The construction labor market remains tight, but the total number of open construction sector jobs has likely reached a cyclical peak as economic activity slows in response to tighter financial conditions.
The count of open construction jobs was little changed in May, falling from 440,000 in April to 434,000. The April reading remains the highest measure in the history of the data series (going back to late 2000). The May 434,000 measure is nonetheless a significant increase over the 308,000 estimate of 2021. The job openings rate in construction ticked down to 5.4% in May.
The housing market remains underbuilt and requires additional labor, lots and lumber and building materials to add inventory. However, the market is now slowing due to higher interest rates yielding an expected slowing of the count of unfilled positions in the sector.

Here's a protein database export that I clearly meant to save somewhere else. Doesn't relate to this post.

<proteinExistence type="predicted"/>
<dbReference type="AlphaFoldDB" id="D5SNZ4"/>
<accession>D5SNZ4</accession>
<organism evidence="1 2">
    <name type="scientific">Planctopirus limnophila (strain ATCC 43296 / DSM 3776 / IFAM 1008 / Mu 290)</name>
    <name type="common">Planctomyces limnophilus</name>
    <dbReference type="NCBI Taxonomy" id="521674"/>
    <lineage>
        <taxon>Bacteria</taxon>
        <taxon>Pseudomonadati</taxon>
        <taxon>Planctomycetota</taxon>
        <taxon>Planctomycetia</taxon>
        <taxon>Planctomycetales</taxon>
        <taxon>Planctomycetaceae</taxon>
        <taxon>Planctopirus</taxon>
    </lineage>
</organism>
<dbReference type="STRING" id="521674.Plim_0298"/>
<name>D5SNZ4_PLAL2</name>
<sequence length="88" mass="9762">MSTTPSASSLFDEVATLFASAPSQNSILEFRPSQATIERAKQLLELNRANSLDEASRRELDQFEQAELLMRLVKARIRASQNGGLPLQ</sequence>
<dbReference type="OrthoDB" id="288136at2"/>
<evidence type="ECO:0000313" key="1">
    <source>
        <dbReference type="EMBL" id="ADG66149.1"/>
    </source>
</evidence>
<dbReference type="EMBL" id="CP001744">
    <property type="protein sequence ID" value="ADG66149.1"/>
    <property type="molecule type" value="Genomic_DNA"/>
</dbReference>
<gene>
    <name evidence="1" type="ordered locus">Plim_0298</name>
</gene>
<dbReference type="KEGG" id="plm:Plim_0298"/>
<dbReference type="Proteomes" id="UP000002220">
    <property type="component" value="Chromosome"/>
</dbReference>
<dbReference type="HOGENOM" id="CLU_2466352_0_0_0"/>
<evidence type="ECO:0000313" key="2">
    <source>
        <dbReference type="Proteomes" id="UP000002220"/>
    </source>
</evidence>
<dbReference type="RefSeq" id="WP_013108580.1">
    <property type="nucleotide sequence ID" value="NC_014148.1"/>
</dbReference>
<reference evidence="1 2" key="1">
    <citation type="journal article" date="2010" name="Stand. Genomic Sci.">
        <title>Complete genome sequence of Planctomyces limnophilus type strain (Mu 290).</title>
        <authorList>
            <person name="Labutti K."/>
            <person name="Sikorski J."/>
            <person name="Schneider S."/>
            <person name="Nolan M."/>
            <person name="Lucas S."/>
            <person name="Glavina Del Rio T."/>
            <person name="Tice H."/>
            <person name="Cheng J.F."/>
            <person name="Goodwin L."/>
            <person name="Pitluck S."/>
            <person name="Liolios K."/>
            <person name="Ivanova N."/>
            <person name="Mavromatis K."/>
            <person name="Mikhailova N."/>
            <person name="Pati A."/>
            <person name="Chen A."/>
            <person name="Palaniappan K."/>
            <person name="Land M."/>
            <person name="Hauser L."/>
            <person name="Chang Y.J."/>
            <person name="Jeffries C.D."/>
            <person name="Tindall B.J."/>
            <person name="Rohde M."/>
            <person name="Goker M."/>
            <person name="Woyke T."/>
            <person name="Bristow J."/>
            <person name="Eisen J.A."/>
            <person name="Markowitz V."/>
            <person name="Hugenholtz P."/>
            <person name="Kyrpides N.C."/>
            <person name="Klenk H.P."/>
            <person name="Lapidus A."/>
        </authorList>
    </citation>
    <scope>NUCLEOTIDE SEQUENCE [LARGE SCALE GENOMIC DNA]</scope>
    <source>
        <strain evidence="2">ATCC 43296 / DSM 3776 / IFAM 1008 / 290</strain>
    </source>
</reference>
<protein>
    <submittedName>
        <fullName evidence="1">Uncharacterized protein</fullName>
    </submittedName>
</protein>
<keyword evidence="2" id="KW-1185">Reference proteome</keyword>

Hiring in the construction sector was little changed at a 4.7% rate in May. The post-virus peak rate of hiring occurred in May 2020 (10.4%) as a rebound took hold in home building and remodeling.
Despite some slowing of building activity, construction sector layoffs remained low at a 1.4% rate in May. In April 2020, the layoff rate was 10.8%. Since that time however, the sector layoff rate has been below 3%, with the exception of February 2021 due to weather effects. The rate trended lower in 2021 due to the skilled labor shortage and remains low in 2022 as the availability of skilled labor remains tight.
The number of quits in construction in May (200,000) marked a gain over the measure a year ago (175,000).
Looking forward, attracting skilled labor will remain a key objective for construction firms in the coming years. However, while a slowing housing market may take some pressure off tight labor markets, the long-term labor challenge will persist beyond an expected near-term recession.